A Review: Myths and Facts of the Common Core State Standards

MythvsFact-We have some new readers tonight so I wanted to take time to bring to their (and our) attention some common myths put forth by the Common Core advocates and how they are debunked.

You can find the Myths and Facts page here for future reference and here they are below:

Myth .  Common Core (CC) was a state-led initiative.

Fact .  The CC standards were initiated by private interests in Washington, DC, without any representation from the states. Eventually the creators realized the need to present a façade of state involvement and therefore enlisted the National Governors Association (NGA) (a trade association that doesn’t include all governors) and the Council of Chief State School Officers (CCSSO), another DC-based trade association. Neither of these groups had a grant of authority from any particular state or states to write the standards. The bulk of the creative work was done by Achieve, Inc., a DC-based nonprofit that includes many progressive education reformers who have been advocating national standards and curriculum for decades. Massive funding for all this came from private interests such as the Gates Foundation.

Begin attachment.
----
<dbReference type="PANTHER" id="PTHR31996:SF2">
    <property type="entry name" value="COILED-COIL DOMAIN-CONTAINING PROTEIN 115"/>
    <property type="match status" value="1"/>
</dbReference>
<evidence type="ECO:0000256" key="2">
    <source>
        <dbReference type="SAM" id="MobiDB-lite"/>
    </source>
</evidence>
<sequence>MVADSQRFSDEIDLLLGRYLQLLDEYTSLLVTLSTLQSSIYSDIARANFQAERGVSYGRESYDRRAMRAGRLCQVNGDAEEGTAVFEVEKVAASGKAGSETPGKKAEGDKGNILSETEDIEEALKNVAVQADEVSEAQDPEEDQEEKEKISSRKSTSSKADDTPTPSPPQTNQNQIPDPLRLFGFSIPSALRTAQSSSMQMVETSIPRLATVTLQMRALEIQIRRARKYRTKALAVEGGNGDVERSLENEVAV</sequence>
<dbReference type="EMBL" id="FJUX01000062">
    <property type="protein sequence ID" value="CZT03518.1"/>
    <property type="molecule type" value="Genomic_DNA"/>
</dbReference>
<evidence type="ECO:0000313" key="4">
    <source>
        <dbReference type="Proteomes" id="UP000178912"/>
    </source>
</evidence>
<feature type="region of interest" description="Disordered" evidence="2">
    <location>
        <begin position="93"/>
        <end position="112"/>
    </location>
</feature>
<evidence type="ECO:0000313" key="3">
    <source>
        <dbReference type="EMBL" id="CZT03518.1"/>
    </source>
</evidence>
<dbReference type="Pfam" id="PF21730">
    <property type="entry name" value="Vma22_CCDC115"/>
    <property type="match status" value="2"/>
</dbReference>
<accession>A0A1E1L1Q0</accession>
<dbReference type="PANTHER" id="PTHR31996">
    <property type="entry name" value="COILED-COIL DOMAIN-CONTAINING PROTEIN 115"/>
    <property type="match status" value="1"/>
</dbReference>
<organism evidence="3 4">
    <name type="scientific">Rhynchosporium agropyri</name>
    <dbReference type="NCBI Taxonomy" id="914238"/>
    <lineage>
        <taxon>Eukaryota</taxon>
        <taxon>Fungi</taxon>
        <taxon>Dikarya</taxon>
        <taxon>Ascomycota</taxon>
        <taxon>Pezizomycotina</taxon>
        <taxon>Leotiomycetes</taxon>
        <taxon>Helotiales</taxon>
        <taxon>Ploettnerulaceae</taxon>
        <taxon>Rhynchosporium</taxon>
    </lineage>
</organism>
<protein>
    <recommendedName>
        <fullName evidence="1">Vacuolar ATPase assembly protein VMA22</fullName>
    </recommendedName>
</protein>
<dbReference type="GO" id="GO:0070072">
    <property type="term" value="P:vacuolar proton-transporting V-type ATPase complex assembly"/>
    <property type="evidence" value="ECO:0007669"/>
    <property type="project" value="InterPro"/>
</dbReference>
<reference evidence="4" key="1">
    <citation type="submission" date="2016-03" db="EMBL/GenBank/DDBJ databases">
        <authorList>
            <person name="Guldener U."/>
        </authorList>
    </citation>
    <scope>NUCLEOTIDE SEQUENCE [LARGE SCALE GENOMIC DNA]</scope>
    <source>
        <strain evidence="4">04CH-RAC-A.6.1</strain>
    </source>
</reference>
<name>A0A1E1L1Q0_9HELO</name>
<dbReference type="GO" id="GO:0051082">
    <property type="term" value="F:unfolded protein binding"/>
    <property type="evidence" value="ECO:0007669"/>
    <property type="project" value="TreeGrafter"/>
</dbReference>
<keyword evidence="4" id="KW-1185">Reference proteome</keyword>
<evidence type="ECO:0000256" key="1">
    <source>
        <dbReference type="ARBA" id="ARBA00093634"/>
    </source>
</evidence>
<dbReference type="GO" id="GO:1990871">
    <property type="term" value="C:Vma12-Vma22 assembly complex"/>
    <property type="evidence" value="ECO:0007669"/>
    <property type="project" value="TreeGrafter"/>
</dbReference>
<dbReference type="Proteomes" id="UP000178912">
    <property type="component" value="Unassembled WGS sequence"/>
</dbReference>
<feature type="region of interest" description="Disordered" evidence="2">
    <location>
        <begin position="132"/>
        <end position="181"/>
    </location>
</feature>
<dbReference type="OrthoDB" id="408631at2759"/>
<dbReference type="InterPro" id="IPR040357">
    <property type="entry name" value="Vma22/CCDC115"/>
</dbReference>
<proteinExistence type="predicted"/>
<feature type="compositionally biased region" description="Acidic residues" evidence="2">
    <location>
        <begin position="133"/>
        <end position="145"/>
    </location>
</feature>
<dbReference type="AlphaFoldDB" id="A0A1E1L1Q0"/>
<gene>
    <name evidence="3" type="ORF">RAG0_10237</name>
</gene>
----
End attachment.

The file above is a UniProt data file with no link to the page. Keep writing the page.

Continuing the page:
Myth.  The federal government is not involved in the Common Core scheme.

Fact .  The US Department of Education (USED) was deeply involved in the meetings that led to creation of Common Core. Moreover, it has poured hundreds of millions of dollars into the two consortia that are creating the national tests that will align with CC.  USED is acting as the enforcer to herd states into the scheme (see next myth).

Myth.  States that adopted CC did so voluntarily, without federal coercion.

Fact.  Most states that adopted CC did so to be eligible to compete for federal Race to the Top funding. To have a chance at that money, recession-racked states agreed to adopt the CC standards and the aligned national tests sight unseen. In addition, the Obama Administration tied No Child Left Behind waivers to CC adoption, making it very difficult for a state to obtain a waiver without agreeing to accept CC.